Dads Are the Difference

No one says being a dad is easy. But most everyone says it’s important.

By Crystal Perkins

No one says being a dad is easy. But most everyone says it’s important.


Let me throw some statistics at you:


When a child’s father is involved in their lives, the child

Has better, healthier relationships

Has better emotional health and control

Has better physical health

Is less likely to become addicted to substances

Is more likely to feel safe and more confident

Has better odds of academic success

Is more likely to stay out of trouble and

Is four times less likely to live in poverty at some time in their youth*


The above represent good reasons to be involved with your child. But for 33 percent of children in the United States, their biological father is absent.

You may not know the best way to be a dad. It’s not your fault. You may not have had your own dad in your life, or maybe he wasn’t that good at it. Until the last couple of generations, dads weren’t expected to really be engaged with their kids. Things like thoughtful discipline, playing, teaching, and answering questions —were all “mom jobs.” You learn a lot of parenting on the fly, but if your own dad was good at showing you how to do things as you grew up, you have some background and knowledge that you can apply when you have a family yourself. When dad’s not there, you are missing out on someone to teach you important things.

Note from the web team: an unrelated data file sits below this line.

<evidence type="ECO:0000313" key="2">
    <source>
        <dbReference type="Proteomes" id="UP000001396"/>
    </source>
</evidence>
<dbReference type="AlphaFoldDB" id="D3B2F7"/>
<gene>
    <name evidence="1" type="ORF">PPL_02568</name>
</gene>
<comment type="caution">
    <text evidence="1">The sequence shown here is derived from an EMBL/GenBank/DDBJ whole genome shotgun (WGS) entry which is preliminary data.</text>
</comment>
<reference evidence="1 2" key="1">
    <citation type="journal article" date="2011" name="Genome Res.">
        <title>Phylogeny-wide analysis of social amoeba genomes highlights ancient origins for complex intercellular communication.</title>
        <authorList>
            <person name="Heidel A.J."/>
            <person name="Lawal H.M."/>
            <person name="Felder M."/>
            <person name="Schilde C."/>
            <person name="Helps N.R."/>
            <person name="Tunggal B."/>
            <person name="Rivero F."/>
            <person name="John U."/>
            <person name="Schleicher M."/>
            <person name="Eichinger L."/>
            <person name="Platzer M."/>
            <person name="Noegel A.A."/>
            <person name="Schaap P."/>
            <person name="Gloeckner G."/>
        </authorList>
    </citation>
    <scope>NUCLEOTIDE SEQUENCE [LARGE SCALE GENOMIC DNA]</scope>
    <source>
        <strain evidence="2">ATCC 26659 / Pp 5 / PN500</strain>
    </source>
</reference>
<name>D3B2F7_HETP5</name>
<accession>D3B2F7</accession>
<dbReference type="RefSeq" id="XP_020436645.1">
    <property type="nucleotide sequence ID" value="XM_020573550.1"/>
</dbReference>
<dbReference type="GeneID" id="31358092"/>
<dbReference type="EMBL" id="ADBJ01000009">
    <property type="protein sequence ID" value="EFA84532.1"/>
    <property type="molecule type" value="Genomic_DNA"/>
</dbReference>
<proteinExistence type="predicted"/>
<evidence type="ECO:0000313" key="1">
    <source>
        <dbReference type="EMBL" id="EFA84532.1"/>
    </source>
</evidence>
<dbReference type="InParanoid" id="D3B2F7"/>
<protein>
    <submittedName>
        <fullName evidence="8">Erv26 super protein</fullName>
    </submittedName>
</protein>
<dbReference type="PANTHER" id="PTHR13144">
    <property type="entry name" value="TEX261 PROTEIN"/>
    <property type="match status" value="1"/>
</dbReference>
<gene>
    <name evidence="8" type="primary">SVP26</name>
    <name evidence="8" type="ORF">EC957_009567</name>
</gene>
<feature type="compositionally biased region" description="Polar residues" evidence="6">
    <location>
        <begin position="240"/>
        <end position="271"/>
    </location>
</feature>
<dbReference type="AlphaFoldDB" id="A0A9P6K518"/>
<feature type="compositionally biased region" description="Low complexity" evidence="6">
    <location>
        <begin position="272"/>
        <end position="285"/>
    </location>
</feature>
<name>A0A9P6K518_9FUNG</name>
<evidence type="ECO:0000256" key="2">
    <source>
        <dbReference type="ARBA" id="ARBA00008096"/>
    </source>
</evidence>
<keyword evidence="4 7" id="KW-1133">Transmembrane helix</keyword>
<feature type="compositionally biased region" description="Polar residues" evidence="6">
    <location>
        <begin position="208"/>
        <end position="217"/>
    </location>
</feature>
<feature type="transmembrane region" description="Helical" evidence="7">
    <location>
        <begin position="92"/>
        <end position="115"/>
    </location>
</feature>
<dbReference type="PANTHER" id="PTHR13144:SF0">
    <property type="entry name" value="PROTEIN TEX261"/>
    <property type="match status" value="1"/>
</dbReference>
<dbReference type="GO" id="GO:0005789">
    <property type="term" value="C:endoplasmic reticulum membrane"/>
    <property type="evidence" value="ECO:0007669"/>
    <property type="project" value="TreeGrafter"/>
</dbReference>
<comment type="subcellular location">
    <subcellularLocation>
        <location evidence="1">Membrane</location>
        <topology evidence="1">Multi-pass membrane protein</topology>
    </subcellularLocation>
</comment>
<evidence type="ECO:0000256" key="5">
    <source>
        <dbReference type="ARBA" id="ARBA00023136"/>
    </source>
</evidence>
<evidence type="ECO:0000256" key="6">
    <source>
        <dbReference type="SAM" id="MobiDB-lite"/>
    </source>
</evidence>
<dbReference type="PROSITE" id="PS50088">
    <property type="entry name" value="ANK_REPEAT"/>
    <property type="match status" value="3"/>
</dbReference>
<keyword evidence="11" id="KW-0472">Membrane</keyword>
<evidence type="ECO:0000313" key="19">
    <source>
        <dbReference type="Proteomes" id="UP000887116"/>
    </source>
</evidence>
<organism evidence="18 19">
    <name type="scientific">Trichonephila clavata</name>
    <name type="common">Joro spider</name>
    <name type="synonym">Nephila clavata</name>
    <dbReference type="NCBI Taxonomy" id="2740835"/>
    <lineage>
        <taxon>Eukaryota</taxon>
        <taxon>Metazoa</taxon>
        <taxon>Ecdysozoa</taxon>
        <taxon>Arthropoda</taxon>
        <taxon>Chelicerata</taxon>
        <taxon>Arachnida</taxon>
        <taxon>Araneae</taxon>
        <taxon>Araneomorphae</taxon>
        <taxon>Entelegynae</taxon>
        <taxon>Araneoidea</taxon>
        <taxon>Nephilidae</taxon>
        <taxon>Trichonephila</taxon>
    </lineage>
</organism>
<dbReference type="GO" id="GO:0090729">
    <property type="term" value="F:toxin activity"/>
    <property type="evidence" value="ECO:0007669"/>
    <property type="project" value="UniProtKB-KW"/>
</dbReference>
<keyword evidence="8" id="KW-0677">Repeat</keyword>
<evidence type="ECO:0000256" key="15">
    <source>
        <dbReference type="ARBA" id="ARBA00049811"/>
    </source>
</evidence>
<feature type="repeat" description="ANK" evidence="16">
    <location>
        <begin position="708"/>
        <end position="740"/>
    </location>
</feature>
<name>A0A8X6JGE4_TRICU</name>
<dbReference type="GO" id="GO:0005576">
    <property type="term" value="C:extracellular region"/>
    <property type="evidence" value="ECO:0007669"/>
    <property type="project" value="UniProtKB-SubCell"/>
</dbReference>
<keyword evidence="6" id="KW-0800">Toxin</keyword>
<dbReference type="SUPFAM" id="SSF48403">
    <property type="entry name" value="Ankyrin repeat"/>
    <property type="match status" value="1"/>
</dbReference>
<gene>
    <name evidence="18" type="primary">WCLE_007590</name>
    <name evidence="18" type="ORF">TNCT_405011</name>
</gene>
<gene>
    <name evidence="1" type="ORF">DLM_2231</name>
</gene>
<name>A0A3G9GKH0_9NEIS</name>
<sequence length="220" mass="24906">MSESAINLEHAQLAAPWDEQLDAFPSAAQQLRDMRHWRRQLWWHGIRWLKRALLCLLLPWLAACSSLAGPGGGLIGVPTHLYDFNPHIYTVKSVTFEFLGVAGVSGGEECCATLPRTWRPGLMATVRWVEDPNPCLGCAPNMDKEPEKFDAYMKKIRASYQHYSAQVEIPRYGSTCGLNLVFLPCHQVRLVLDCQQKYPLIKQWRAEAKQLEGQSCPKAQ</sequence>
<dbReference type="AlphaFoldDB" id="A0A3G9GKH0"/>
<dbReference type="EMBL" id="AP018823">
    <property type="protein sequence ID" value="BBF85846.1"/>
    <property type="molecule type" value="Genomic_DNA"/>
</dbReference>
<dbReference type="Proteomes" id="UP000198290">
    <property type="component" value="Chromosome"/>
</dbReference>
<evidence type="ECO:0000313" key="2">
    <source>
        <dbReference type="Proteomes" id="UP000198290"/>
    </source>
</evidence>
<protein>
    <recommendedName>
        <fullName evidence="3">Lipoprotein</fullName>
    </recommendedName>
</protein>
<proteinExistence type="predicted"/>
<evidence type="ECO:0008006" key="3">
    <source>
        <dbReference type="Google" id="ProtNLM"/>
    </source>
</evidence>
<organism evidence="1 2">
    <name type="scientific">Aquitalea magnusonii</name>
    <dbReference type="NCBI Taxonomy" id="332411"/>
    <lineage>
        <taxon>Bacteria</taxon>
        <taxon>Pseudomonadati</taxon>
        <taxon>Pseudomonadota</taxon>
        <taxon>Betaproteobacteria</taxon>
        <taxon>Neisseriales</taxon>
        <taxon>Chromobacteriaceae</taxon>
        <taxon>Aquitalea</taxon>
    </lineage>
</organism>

There are other ways to get that experience. St. Joseph Parenting Center, with offices in Danbury and Stamford, offers the “Dads Are The Difference” program. It helps dads learn the skills that will help them help their kids.

We connect fathers in a safe space to share their experiences and learn about their crucial role as parents. The program consists of 21 parenting classes with topics ranging from learning healthy communication, co-parenting strategies, child development, discipline strategies, budgeting, and employment readiness skills. All our services are offered in English and Spanish.

Sure, 21 classes is a lot. You don’t learn how to be a good dad in a couple of hours. And the program — which is free for all — also offers case management for each father with counseling, advocacy, and connections to community resources. So, you aren’t doing this alone. Your kids get a treat, too: a gift after you attend 10 and 20 classes.

If you think you could learn more about being a good dad, contact Maria Abril, SJPC case manager, at (203) 273-5622 or, or visit St. Joseph Parenting Center at (If you have a good handle on the whole dad thing, contact us about helping to teach the courses!) You’ll be making a difference for you and your kids.

Our next cohort is scheduled to begin on Tuesday, July 5, at 6 p.m.

Crystal Perkins is the Center Director for the Saint Joseph Parenting Center office in Danbury. If you have any questions, please feel free to contact her at (203)273-5622 or


*excerpted from Urban Light Ministries